Despite being employed at equivalent levels to partnered mothers, over a thousand single mothers recently surveyed by CSMC report that they are struggling to get ahead financially.
This is one of the strongest findings of the second CSMC national survey. The report, “Navigating Turbulence” has now been released.
The report surveyed 1168 single mums from around Australia on questions about housing, income levels, employment status, education, family violence, family law, and the impacts of COVID.
The data from the survey, the largest of its kind in Australia, reveals that across all levels of employment, 87% of single mothers are concerned about their long-term financial circumstances, and the cost and insecurity of housing is a significant challenge. While 78 per cent of survey respondents were in paid employment, 61 per cent (with 1,143 children) supported a family on less than $60,000 a year (median Australian income is $65,000 a year). This becomes more distressing when we overlay their incomes with the Australian poverty lines.
Making this calculation identifies that 56% of respondents are currently living below the poverty line, with the rate increasing according to the number of children in their care. “Sadly for single mothers a job and higher education is no protection against financial insecurity,” says CSMC CEO Jenny Davidson.
According to the report, 67 per cent of single mothers surveyed experienced family violence, increasing to 75 per cent in families with a mother and/or child who are living with a disability.
“Family violence in all its forms is a significant issue for single mothers,” Ms Davidson says. “Our society needs to address this outrage. Perpetrators go on with their lives while women are left struggling to protect their children and provide them with essentials like a roof over their heads. Our survey reveals family violence impacts future employment, health and financial security and needs to be taken into account by policymakers.”
Safe and affordable housing was the main concern for survey respondents, with nearly half (49 per cent) not feeling confident about their long-term housing. Single mothers from all income brackets were represented in all housing types – a fifth reporting they live in insecure housing, 43% are trying to compete with double-income applicants in private rental and a small number earning over $100,000 living in tents or caravan parks, unable to secure rentals.
Respondents experienced homelessness and marginal housing at almost four times the national average (1.9 per cent compared with 0.5 per cent), which applied to the broader population would equate to 12,500 mothers with 22,500 children homeless.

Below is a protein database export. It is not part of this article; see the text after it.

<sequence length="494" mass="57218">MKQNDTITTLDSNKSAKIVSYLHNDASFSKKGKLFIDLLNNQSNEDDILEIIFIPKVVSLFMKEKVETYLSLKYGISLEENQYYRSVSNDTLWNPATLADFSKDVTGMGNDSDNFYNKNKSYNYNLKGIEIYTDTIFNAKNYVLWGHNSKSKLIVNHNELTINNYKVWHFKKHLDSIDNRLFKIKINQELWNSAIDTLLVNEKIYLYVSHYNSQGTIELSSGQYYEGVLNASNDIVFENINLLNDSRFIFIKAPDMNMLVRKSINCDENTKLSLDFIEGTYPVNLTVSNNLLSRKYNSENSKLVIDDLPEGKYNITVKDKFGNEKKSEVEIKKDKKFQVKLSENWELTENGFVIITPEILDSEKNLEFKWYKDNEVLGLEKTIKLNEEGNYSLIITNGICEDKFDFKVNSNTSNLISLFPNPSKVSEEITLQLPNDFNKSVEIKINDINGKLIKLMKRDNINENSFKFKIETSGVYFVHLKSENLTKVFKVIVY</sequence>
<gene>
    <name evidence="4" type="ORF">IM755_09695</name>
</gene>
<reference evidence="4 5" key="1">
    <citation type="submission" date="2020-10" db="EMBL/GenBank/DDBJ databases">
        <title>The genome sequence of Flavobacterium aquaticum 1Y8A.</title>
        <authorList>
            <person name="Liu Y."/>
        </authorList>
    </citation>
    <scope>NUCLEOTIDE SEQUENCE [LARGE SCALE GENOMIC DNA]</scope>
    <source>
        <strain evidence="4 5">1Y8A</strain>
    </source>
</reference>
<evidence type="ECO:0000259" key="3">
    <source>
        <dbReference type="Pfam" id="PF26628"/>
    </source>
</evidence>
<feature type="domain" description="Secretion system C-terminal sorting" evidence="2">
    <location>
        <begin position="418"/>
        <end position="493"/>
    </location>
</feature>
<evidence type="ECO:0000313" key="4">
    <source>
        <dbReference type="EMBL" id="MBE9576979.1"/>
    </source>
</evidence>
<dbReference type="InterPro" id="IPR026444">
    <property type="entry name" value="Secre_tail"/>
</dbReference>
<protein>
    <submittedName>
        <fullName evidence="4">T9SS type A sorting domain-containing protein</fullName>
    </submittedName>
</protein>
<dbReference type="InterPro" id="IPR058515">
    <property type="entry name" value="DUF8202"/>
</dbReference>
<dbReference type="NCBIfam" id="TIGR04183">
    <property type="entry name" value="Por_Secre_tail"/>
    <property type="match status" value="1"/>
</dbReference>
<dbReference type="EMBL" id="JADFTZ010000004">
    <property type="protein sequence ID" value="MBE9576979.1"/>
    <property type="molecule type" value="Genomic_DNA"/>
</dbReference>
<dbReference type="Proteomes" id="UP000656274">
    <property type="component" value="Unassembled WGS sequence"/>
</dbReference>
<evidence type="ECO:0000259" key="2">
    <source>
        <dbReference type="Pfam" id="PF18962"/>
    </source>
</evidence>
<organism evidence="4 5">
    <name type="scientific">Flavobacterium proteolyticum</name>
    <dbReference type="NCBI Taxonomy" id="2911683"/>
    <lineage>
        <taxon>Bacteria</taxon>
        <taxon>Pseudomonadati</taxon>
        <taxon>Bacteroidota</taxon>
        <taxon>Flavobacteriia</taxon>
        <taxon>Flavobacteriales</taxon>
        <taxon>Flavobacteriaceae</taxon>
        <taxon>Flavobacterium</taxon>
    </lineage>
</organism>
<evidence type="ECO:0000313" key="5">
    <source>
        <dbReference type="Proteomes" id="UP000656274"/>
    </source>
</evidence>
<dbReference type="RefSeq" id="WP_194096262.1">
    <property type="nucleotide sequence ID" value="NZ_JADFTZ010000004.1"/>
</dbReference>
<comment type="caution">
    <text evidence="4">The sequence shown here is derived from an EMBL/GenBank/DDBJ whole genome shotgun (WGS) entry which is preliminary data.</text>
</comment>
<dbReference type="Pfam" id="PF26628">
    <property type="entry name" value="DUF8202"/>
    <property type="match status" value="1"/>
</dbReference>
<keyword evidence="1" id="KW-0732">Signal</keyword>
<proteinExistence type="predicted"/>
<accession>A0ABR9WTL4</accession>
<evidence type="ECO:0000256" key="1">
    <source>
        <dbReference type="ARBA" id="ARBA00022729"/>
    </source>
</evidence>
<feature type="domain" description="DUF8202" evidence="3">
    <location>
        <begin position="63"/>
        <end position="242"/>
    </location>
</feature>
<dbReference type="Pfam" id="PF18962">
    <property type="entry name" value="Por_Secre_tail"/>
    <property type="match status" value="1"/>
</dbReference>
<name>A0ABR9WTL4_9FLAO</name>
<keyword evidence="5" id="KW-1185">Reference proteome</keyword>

Women reported applying for more than 100 rental properties and being rejected from all of them; having to sleep in their car; escaping violence and having to pay more for their transitional housing than they would in equivalent private rental; being assaulted at a motel where they were housed temporarily; waiting more than four years for priority housing and having to give up their children to a family member because of homelessness.
“Discrimination in relation to housing is most prevalent in the rental market,” Ms Davidson says. “Some algorithms used by real estate agents instantly reject single mothers; and in most cases, preference is given to two-income families.
“We need financial investment in affordable, appropriate and secure rental housing for single mother families, mortgage assistance akin to rental assistance, extension of the Family Home Guarantee Scheme and incentives for financial institutions to provide mortgages to women with financial capacity to service them, including those aged 50 and over.”
Census data reveals there are 864,000 single mother families in Australia, heading 12.7 per cent of families with dependent children. and single mothers work marginally more hours a week than other Australian women. However, they are vulnerable because of casualisation of the workforce, with a significant loss of paid hours during COVID.
“It’s time to end the stigma and recognise how courageous and resilient single mothers are and how hard they work,” says Ms Davidson. “Most single mums are employed, or they are studying. Most have their children 12 days a fortnight – they are full-time primary carers while also holding down a job. But employment is no guarantee of a liveable income.”